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Monday, March 08, 2010

Civilization

Blue and Gray

Saturday was a beautiful day, and so after the boys finished up their soccer academy time in the town of Manassas, we decided to spend the rest of the day at the Manassas National Battlefield. It's a huge area, rolling hills and farmland, pretty much unchanged since the days of the Civil War. When you stand on the hills and look across the valleys, it is very easy for your mind to fill in the sight of boys in blue and gray, facing off against each other on a sweltering summer day.

The battles fought there were early in the war, and all the reports point to the fact that the troops were green - untested - not battle-weary veterans. My heart had a hard time reading the first-hand accounts of young men, who not very long before the battle spent their days farming, hunting and courting.

It's interesting to me how differently men approach a battlefield than I imagine most women do - how I do. While I'm interested in the history, I don't get a charge out of it like my boys. It makes me so sad, standing on fields where so many young men sacrificed their lives for causes they believed in. Watching my boys choose hats in the gift shop hearkened back to the days when brother truly fought against brother.

Manassas Battlefield


But they thought of it as picking teams - a soccer game with guns and cannon. That is, of course, because they are 8 and 10 years old. They are innocent and naive about war.

They asked me who the good guys were in this war between the states. How do you answer such a thing? All I could say was that there weren't good guys and bad guys in this war, just two groups of people who believed very strongly that they were right, that believed their ideas were right, and that the end result was the result that made us a stronger and better country. "A house divided against itself cannot stand."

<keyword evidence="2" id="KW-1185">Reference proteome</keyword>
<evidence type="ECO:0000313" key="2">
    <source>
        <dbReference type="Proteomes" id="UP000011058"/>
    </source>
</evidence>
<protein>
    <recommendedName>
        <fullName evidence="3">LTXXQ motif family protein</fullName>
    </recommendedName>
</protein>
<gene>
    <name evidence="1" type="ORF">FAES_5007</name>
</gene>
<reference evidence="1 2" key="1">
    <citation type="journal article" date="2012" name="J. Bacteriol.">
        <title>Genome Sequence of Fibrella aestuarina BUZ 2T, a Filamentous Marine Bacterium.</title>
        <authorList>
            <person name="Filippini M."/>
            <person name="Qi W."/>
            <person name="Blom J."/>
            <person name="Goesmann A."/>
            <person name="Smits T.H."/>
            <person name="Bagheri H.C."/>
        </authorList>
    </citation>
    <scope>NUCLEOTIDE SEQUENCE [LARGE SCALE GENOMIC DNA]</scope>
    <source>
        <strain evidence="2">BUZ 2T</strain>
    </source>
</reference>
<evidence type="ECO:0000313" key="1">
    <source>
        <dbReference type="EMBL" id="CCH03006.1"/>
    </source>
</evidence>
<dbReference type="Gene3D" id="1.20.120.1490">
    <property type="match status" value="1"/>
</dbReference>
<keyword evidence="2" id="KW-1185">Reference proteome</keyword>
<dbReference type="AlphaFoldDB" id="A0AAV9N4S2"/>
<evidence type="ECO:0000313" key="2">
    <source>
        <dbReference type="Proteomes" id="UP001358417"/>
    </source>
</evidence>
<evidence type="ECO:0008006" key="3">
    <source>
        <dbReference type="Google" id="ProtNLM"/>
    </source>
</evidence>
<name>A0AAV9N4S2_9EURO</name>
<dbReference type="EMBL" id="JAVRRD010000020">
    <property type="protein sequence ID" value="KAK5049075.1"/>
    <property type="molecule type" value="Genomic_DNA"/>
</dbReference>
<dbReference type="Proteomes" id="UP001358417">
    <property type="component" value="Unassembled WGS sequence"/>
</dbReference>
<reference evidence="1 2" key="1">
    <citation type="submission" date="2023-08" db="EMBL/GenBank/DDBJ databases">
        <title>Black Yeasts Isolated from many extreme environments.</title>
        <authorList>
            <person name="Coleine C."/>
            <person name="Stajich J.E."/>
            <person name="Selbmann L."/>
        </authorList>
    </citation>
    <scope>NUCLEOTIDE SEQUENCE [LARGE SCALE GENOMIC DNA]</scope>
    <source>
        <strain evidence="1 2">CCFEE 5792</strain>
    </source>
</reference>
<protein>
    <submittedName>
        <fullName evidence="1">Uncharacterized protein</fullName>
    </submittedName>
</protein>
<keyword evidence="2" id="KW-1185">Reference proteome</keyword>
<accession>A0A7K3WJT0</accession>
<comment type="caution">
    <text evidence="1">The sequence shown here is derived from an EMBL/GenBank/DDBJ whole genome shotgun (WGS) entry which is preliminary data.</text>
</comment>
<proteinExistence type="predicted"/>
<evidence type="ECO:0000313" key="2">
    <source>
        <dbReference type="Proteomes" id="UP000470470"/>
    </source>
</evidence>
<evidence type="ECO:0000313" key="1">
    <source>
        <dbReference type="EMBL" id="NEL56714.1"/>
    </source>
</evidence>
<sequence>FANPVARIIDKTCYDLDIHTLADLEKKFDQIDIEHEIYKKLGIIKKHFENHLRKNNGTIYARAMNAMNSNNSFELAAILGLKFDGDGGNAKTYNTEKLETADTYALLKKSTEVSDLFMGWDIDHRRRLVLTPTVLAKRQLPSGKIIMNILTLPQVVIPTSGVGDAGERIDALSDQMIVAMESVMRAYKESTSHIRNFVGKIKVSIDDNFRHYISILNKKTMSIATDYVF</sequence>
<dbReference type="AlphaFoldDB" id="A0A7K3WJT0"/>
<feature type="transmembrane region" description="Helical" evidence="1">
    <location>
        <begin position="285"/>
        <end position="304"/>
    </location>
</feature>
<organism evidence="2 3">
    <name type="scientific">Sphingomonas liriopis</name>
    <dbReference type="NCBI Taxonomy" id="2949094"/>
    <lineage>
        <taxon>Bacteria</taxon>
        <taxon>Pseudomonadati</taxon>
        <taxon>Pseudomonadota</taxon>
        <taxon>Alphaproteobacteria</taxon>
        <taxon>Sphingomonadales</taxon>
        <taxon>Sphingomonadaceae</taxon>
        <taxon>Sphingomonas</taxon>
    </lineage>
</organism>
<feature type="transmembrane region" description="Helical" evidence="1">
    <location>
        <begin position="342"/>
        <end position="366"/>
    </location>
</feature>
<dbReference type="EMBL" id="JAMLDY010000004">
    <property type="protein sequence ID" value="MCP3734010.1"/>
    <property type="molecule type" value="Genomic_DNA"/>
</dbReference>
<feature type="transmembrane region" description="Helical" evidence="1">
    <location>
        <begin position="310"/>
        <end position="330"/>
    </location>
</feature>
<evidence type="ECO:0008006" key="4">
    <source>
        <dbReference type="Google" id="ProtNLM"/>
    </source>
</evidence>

One of our last stops on the tour we made was at a Confederate cemetery. Over 200 soldiers were buried there, and only two had been identified, so they were buried by state, in mass graves. It just broke my heart - all those boys, lost to their families, buried on a hilltop overlooking the battlefield that had taken their lives.

I think the challenge for me is to try and balance a boy's love of action, and the idea that war is just another adventure story with the knowledge that war is an ugly and heart-breaking reality that is sometimes necessary to protect a way of life.

Maybe someday it won't be necessary anymore. Maybe someday opposing forces can meet across a conference table and work out differences without firing a shot. Maybe someday folks will be able to see that just because some people have different ideas doesn't mean they need to be eliminated from the planet. Maybe someday...

Until then, my mama's heart will just have to weep whenever I hear of another son or daughter killed in war. It will break when I think of my own children faced with the prospect of defending their country against those who would seek to destroy it. It will shatter at the thought of men and women and children living in fear of oppression and tyranny.

And maybe Papa SmartyPants will have to take over those battlefield trips without me...